The Government's stated policy is to make admission clear and fair. Unfortunately, its technical consultation paper on the organisation of schools does nothing to clear up the disparity of provision between and within local authorities, which results in an autumn-born child being offered nine, or at least eight, terms of primary education at key stage 1 of the national curriculum, while a summer-born child can be offered six, seven, eight or nine terms. This is because the amount of pre-statutory provision offered depends on the policy of the local education authority.
Nor will this necessarily be altered by the Early Years Development Plans, which are in the process of being worked out, since the Department for Education and Employment states in issue one of Early Years Update that "there is no statutory duty on LEAs to provide education for four-year-olds". The onus is placed on parents legally to challenge LEAs if they are unable to find a free place for their child, which could prove to be both costly and lengthy.
The present damage to both children and early years provision, which is being caused by the increasing number of local authorities who are adopting an early-entry policy, needs to be tackled in a way which will be better suited to the children's needs and will be fair and clear.
Why not abolish the policy of having three dates - September 1, January 1 and April 1 - by which children will need to be five years old to be of compulsory school age and replace it with the following concept: all children to have the right to seven years' primary, or pro rata first school, education. This to be preceded by at least one year, and preferably two years, nursery education or other good-quality pre-school provision.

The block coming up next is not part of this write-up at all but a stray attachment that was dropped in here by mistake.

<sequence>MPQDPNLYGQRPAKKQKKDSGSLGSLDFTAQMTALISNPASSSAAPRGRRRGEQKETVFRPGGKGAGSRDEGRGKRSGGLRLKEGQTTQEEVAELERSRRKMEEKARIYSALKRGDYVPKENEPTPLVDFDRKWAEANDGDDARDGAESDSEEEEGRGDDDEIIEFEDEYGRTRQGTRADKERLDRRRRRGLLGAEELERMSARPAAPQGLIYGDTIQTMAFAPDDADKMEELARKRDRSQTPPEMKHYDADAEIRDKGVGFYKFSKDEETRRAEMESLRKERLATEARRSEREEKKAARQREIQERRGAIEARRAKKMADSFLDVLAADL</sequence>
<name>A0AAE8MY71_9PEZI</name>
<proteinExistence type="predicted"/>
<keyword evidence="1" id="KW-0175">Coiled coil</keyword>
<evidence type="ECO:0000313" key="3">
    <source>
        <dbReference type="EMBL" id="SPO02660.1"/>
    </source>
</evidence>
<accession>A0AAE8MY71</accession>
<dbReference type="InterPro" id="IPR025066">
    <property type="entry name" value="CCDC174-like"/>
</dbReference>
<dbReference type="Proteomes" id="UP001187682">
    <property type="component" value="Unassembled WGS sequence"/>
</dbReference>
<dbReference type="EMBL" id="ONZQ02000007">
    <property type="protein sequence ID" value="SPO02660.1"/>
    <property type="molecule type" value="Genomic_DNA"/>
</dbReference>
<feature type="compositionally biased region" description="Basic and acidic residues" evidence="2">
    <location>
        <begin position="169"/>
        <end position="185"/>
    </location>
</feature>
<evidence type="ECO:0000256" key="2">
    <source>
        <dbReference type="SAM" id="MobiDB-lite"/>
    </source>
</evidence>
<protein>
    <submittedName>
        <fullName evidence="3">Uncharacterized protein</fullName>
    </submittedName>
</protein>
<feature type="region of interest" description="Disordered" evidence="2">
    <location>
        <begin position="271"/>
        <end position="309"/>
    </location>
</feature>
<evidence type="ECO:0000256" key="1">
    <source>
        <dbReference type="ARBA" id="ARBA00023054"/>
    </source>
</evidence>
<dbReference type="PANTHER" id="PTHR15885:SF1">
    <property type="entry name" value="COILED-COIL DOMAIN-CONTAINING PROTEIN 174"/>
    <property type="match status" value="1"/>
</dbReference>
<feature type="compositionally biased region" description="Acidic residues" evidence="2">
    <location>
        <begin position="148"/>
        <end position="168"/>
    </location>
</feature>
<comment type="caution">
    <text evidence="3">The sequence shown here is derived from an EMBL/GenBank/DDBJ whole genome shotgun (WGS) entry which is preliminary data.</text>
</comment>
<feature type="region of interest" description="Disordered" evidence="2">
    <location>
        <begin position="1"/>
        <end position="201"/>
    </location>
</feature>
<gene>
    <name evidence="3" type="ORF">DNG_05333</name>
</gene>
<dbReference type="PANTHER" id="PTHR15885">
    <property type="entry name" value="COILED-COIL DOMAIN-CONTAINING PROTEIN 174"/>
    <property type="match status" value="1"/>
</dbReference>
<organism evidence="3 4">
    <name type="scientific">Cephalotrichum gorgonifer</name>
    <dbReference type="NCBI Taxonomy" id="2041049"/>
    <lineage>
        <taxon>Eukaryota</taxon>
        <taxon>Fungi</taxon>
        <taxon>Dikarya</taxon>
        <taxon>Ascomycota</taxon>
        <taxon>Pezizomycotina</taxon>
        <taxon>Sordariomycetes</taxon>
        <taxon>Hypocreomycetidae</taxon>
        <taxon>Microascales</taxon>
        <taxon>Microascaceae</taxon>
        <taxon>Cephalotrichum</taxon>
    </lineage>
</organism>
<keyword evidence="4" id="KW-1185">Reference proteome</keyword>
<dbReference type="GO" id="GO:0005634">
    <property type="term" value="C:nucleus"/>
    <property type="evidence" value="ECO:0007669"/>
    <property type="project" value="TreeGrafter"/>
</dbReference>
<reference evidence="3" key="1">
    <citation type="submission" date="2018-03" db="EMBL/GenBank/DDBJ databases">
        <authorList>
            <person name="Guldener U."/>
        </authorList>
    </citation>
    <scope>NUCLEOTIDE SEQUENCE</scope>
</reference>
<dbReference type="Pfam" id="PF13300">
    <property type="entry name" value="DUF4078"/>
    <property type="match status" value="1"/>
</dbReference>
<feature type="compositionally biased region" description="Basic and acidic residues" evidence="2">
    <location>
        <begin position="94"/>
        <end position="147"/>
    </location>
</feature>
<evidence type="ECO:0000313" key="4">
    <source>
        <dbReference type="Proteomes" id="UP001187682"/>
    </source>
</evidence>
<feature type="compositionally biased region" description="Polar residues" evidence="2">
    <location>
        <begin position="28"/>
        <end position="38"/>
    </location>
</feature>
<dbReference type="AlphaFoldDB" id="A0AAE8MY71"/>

This could be achieved by admitting in the autumn term all those whose fifth birthday occurs in that calendar year. This to be preceded by the offer of two years' of nursery education or other good quality pre-school provision.
As a precursor to this, we should, in 1999, stop the practice of admitting "just fours" into reception classes, while still ensuring that they have nine terms' education at key stage 1, by admitting in the autumn term the summer born who have had their fifth birthday together with the autumn and spring born whose fifth birthday occurs in that academic year. Thereafter, we should move as quickly as possible to the suggestion in the preceding paragraph.
In order to cater for children with special needs we suggest the following: for exceptionally gifted children who are assessed as intellectually, emotionally and socially mature enough, earlier entry should be allowed if the parents want it; for slower developers, entry could be delayed by up to a year if that were thought to be in the child's best interest.
We believe that having a more mature group on entry, who have had good-quality pre-school provision, would not only contribute to the raising of standards in literacy and numeracy, but also in the confidence, self-esteem and social development of our children.
PAT NICHOLAS Honorary secretary Campaign for Equal Access to Primary Education for All (CEAPEA) 1 The Maltings Walkern Stevenage, Hertfordshire